Paul Dell (2006) says that dissociative phenomena are ‘unbidden, jarring intrusions into one’s executive functioning and one’s sense of self.’ And this is what triggers are – something which causes these sudden, unasked-for, jarring intrusions of the trauma of the past to clatter right back, unwelcomed, into the present. A flashback – that immersive, it’s-happening-right-now memory that is experienced not as a past event but as a present re-experiencing – can often be caused by a trigger, one of these current-day reminders of something from the past. We might be consciously aware of what these triggers are, or they could affect us at an unconscious level so that we react but we don’t even know why. A trigger might be a sight, a sound, a taste, a smell, a touch – in other words, some form of sensory input – or it might be something about the situation we’re in (such as being powerless, being in some way ‘in trouble’), a location, even a body position (such as lying down) or a body movement (like bending over).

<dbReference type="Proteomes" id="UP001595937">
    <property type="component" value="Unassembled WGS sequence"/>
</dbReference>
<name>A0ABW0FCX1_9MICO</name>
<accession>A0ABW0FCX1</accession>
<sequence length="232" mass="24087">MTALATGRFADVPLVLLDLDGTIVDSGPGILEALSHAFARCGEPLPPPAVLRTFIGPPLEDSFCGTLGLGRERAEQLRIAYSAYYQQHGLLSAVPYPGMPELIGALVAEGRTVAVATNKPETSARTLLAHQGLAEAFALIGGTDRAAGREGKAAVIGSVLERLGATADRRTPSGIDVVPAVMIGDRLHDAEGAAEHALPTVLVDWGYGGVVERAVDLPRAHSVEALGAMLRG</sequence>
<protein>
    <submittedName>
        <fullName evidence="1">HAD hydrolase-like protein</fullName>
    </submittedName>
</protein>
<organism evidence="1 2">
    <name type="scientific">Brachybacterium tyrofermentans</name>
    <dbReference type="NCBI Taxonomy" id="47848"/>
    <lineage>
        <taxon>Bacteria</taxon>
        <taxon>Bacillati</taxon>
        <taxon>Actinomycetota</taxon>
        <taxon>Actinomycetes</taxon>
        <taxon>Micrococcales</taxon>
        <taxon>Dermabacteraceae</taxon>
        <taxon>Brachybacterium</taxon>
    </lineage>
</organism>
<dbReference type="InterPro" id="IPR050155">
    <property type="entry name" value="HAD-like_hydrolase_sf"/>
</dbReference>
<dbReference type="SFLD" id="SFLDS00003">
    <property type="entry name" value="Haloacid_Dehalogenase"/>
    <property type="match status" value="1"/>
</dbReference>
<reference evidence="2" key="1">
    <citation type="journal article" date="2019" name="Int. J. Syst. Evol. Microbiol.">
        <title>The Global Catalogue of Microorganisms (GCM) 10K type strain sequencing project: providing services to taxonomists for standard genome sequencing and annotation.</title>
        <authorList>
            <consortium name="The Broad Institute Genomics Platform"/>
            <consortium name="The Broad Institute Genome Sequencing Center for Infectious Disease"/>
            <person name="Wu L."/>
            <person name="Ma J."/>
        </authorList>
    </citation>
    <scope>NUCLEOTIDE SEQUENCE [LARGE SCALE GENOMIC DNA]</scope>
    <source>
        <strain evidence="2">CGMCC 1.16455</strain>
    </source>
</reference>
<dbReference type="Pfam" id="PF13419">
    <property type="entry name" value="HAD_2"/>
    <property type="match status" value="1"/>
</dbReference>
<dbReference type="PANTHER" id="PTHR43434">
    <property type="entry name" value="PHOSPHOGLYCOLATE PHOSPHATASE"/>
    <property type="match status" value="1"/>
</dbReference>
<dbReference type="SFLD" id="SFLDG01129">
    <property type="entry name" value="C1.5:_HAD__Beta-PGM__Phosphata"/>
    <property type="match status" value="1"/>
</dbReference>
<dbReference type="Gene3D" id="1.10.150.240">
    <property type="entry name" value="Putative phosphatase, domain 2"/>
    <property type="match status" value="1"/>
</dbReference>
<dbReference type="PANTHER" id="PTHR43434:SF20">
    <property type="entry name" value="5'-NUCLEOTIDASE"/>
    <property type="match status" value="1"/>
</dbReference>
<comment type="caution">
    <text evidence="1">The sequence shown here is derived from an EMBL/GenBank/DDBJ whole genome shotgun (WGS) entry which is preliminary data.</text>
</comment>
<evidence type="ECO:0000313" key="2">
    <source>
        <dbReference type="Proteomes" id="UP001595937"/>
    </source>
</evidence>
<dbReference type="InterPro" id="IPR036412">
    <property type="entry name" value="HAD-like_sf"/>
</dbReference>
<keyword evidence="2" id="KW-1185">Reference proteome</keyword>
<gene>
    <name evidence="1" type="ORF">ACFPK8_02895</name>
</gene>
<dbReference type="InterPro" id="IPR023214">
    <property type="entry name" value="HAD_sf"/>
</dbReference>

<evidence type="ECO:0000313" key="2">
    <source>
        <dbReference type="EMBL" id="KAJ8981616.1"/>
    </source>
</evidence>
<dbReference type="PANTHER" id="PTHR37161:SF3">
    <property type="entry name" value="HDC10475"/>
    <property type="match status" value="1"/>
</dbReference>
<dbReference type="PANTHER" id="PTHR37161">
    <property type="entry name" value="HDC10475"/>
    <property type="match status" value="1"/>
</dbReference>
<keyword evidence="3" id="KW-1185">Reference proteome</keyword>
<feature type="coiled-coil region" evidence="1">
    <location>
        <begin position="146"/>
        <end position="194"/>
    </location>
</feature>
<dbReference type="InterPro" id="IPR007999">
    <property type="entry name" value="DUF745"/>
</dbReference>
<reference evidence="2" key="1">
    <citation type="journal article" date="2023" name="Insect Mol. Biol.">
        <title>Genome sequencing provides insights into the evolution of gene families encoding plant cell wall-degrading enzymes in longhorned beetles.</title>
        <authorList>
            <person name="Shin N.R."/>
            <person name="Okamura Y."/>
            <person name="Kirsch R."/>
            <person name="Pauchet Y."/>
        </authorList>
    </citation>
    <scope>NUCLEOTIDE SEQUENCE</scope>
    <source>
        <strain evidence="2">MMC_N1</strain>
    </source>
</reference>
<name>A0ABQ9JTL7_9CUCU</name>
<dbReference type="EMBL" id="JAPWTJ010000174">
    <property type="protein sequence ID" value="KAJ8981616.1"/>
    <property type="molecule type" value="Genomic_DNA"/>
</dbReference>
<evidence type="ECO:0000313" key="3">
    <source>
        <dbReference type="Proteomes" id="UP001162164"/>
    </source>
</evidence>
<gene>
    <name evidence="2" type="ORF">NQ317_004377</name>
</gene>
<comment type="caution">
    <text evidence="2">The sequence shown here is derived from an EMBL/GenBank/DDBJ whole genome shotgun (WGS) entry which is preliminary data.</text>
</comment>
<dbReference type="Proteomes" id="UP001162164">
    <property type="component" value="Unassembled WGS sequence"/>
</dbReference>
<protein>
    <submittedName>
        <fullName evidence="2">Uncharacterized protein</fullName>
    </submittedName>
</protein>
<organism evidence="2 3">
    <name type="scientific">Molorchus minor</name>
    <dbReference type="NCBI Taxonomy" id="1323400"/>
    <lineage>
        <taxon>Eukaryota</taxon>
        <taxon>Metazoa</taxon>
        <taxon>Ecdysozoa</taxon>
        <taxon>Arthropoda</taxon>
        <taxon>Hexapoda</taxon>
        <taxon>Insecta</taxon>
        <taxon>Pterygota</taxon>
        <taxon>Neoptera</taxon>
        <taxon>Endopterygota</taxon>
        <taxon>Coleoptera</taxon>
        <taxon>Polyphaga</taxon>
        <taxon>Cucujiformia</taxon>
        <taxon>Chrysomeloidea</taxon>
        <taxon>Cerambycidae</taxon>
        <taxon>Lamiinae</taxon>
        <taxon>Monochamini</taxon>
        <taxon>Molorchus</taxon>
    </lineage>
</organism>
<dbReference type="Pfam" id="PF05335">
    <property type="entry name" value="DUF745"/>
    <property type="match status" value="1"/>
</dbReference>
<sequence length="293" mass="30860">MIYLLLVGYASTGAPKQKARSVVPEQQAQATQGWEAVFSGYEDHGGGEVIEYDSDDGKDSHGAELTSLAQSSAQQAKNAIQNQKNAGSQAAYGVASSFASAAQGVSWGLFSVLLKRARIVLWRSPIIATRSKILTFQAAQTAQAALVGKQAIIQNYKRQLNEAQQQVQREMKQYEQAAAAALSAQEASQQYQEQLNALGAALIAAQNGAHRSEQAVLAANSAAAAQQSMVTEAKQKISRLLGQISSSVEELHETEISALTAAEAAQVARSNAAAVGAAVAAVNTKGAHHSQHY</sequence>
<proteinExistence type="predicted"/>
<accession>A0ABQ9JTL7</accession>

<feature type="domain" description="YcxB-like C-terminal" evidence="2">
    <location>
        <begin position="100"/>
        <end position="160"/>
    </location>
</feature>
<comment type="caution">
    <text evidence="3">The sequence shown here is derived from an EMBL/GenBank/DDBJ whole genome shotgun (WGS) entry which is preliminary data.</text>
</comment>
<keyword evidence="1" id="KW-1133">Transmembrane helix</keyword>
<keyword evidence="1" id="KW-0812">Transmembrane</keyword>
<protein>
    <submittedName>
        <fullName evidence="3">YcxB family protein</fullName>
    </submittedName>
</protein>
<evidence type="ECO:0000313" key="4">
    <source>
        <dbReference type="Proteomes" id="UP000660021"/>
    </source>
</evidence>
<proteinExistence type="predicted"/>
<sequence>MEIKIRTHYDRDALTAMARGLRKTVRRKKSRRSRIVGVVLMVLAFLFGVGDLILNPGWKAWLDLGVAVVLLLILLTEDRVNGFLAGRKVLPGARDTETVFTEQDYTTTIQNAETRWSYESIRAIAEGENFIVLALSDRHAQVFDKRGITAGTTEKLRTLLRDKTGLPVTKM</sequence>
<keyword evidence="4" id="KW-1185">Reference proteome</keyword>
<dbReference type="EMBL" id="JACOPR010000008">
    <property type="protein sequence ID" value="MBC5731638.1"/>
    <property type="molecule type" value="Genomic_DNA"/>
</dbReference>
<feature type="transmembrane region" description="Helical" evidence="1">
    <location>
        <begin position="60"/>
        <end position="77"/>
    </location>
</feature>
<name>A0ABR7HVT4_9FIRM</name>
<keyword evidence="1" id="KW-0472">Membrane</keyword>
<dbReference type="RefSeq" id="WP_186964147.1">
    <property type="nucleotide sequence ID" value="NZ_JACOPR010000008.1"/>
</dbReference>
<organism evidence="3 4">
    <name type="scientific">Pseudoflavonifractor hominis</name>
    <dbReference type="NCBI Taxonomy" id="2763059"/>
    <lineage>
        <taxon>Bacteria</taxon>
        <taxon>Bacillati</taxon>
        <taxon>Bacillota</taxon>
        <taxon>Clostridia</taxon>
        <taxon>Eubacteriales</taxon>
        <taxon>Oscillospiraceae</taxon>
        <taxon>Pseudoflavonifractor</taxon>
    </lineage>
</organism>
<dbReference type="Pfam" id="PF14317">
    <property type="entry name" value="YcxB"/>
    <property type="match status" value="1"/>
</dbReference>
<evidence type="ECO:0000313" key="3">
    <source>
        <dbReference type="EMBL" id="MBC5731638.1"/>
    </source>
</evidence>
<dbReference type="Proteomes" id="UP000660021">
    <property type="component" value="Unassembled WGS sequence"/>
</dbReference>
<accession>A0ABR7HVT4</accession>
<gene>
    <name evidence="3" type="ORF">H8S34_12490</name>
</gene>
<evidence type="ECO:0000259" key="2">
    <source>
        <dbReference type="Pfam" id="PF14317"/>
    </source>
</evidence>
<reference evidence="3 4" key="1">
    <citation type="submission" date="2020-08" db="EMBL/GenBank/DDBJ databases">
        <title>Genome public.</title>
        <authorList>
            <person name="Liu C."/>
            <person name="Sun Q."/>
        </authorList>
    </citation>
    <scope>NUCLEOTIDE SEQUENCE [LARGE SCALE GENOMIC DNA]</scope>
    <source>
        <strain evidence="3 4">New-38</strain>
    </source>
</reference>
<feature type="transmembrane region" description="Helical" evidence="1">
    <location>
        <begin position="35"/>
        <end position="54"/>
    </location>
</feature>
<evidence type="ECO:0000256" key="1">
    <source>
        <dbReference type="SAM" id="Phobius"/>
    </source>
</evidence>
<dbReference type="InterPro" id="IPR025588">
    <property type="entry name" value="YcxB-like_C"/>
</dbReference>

My experience of triggers